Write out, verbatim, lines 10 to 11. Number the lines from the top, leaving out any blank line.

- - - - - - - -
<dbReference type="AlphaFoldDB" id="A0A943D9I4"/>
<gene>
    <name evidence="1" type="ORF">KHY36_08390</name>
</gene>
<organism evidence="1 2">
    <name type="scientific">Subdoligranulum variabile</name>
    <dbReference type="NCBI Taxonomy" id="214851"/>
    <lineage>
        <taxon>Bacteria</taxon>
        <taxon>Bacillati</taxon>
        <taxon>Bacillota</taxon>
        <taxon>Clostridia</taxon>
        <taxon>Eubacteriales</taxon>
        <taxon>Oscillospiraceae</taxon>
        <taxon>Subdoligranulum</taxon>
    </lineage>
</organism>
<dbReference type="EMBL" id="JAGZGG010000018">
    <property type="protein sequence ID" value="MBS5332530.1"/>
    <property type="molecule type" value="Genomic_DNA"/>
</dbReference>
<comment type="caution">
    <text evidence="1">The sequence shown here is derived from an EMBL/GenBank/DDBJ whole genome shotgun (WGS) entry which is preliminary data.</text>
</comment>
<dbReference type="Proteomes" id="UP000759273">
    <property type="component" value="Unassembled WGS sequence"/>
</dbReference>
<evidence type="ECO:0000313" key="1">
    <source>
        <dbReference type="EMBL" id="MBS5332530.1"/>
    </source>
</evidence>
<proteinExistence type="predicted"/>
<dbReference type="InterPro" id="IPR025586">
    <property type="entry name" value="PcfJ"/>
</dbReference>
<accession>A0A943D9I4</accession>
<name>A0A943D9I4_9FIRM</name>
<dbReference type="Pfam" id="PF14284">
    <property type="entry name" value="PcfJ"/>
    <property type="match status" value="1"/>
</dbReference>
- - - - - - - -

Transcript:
        <taxon>Bacillati</taxon>
        <taxon>Bacillota</taxon>